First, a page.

Three Japanese companies known more for their cameras than medical devices have been called on the U.S. FDA carpet to explain why their medical scopes may be associated with at least two "superbug" deaths.
If the records of distributors of health-care equipment in China were used as an indicator, Germany's Siemens made well in excess of $50 million more in sales in the country than the company's own records showed.
Phase II results of the first clinical trial of a tau aggregation inhibitor for Alzheimer's disease were published last month in the Journal of Alzheimer's Disease, with Singapore-based TauRx Pharmaceuticals saying it was an important milestone as it moves to report top line results from a Phase III study in 2016.
Memorial Sloan Kettering Cancer Center picked up the FDA's coveted breakthrough-therapy designation for a promising T cell therapy, working with partner Atara Biotherapeutics to get it on the market for patients with complications tied to bone marrow transplants.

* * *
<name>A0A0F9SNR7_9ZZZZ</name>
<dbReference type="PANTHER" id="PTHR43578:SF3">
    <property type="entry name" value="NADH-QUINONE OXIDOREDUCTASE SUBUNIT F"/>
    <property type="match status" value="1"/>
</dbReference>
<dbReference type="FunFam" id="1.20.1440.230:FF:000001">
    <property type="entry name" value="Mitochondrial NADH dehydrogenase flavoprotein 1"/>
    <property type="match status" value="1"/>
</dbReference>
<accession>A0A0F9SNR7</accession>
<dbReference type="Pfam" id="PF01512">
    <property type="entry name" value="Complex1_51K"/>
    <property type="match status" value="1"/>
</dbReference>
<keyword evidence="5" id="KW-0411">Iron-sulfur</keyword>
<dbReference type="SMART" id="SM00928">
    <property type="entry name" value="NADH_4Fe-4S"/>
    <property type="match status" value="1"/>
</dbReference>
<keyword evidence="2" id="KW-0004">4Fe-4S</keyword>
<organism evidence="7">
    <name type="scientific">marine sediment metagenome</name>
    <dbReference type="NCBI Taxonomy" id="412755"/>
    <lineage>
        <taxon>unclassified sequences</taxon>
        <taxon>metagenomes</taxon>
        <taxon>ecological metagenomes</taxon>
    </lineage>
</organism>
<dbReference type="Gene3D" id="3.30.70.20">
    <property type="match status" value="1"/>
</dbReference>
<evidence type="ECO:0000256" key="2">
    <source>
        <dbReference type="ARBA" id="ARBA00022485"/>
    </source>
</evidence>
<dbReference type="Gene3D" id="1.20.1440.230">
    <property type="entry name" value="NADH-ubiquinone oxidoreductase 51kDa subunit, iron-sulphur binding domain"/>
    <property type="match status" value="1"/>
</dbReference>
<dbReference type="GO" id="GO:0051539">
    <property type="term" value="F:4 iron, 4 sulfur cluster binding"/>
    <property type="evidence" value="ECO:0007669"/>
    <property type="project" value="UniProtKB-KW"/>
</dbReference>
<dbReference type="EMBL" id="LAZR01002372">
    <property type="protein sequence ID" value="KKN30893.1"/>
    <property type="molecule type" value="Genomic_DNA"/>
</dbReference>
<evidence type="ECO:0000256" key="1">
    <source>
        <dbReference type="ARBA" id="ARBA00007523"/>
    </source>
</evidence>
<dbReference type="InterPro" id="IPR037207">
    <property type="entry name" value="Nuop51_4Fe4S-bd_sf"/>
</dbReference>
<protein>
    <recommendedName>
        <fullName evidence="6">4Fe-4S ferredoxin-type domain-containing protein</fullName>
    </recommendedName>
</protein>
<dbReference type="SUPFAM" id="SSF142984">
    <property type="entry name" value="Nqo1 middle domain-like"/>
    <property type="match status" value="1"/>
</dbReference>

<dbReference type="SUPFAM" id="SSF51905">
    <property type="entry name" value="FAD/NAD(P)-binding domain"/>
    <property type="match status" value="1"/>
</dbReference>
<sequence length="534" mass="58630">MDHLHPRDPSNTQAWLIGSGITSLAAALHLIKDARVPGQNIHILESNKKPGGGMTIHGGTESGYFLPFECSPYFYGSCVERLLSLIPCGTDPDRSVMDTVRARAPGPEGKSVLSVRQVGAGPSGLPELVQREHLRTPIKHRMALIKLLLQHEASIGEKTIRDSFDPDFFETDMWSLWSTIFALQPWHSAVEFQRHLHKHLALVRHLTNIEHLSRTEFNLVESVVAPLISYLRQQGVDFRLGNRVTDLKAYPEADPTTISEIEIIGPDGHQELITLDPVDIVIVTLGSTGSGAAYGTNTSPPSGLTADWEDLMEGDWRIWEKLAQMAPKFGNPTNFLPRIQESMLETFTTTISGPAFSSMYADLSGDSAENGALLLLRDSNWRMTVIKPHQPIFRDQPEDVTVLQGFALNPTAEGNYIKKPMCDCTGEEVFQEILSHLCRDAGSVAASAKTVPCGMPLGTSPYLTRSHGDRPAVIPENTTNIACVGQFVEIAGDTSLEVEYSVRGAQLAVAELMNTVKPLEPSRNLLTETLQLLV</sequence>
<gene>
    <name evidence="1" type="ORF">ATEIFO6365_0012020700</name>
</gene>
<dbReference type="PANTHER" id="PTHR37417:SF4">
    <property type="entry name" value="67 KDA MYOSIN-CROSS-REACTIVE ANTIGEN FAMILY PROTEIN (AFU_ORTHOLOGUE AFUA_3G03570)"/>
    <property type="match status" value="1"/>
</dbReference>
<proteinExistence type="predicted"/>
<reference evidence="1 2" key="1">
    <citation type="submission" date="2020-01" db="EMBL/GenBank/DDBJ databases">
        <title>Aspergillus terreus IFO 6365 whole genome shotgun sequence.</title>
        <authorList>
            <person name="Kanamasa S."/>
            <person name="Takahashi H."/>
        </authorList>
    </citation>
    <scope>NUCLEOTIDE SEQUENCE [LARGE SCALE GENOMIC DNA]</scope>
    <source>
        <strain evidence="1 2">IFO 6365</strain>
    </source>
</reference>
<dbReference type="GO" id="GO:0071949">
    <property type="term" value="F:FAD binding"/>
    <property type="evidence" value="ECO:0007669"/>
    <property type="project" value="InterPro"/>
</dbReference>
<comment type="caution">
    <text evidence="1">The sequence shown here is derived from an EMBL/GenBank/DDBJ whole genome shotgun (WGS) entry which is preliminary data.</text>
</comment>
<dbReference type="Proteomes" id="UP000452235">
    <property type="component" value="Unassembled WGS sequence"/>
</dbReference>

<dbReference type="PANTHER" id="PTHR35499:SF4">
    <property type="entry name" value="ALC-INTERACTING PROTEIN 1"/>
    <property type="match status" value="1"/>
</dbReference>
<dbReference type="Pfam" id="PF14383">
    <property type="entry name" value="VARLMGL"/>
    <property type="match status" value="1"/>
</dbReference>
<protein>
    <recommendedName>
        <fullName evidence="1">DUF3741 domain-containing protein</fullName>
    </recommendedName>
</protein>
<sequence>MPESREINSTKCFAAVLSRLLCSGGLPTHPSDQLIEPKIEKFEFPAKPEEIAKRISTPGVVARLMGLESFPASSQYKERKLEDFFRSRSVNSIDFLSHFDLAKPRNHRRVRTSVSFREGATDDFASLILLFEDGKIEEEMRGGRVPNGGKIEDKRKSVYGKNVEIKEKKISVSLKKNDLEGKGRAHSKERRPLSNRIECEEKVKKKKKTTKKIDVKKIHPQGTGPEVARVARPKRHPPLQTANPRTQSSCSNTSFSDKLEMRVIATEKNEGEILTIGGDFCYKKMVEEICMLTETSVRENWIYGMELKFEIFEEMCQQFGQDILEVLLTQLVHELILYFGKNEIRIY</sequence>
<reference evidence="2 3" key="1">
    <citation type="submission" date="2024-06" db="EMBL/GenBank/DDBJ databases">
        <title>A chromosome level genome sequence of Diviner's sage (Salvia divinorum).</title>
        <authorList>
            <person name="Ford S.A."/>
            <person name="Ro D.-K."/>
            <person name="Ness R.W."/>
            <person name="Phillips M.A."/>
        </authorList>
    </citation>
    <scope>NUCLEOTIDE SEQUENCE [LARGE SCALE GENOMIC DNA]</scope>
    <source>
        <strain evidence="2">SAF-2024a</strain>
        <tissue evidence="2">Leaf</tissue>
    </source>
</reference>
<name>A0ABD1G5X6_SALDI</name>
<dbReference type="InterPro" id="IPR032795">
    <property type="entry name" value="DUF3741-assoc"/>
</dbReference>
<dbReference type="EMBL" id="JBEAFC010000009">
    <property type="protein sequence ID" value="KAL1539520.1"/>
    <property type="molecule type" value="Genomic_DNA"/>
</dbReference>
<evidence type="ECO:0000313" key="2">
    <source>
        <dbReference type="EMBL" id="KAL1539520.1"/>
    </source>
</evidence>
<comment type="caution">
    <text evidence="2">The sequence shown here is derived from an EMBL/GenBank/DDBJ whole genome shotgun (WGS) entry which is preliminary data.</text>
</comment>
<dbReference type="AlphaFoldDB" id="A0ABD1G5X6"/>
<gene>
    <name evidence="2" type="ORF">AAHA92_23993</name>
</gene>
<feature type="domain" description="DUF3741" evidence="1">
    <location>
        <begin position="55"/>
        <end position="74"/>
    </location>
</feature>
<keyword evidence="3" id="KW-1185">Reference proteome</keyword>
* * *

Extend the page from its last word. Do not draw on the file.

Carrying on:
Hong Kong health authorities now count at least 306 deaths from seasonal influenza this year, surpassing the 299 deaths attributed to the 2003 outbreak of SARS that echoed around the world, prompting a new vaccination push.
China's government issued new guidelines to centralize hospital procurements of all medicines by requiring them to obtain them only through provincial governments.
A Ranbaxy Laboratories effort to have two of its drugs returned to the U.S. FDA's marketing-approval list was quashed when a U.S. district judge dismissed the suit at the request of the agency.
A decision on whether to recommend approval of an additional indication for Bayer Yakuhin's anticoagulant Xarelto (rivaroxaban) has been put on hold by Japan's Pharmaceutical Affairs and Food Sanitation Council.
China's Eddingpharm has been granted rights by Amarin to sell hypertriglyceridemia drug Vascepa icosapent ethyl in Greater China.
Actavis announced FDA approval of its drug delivering intrauterine device, Liletta, as a form of reversible contraception.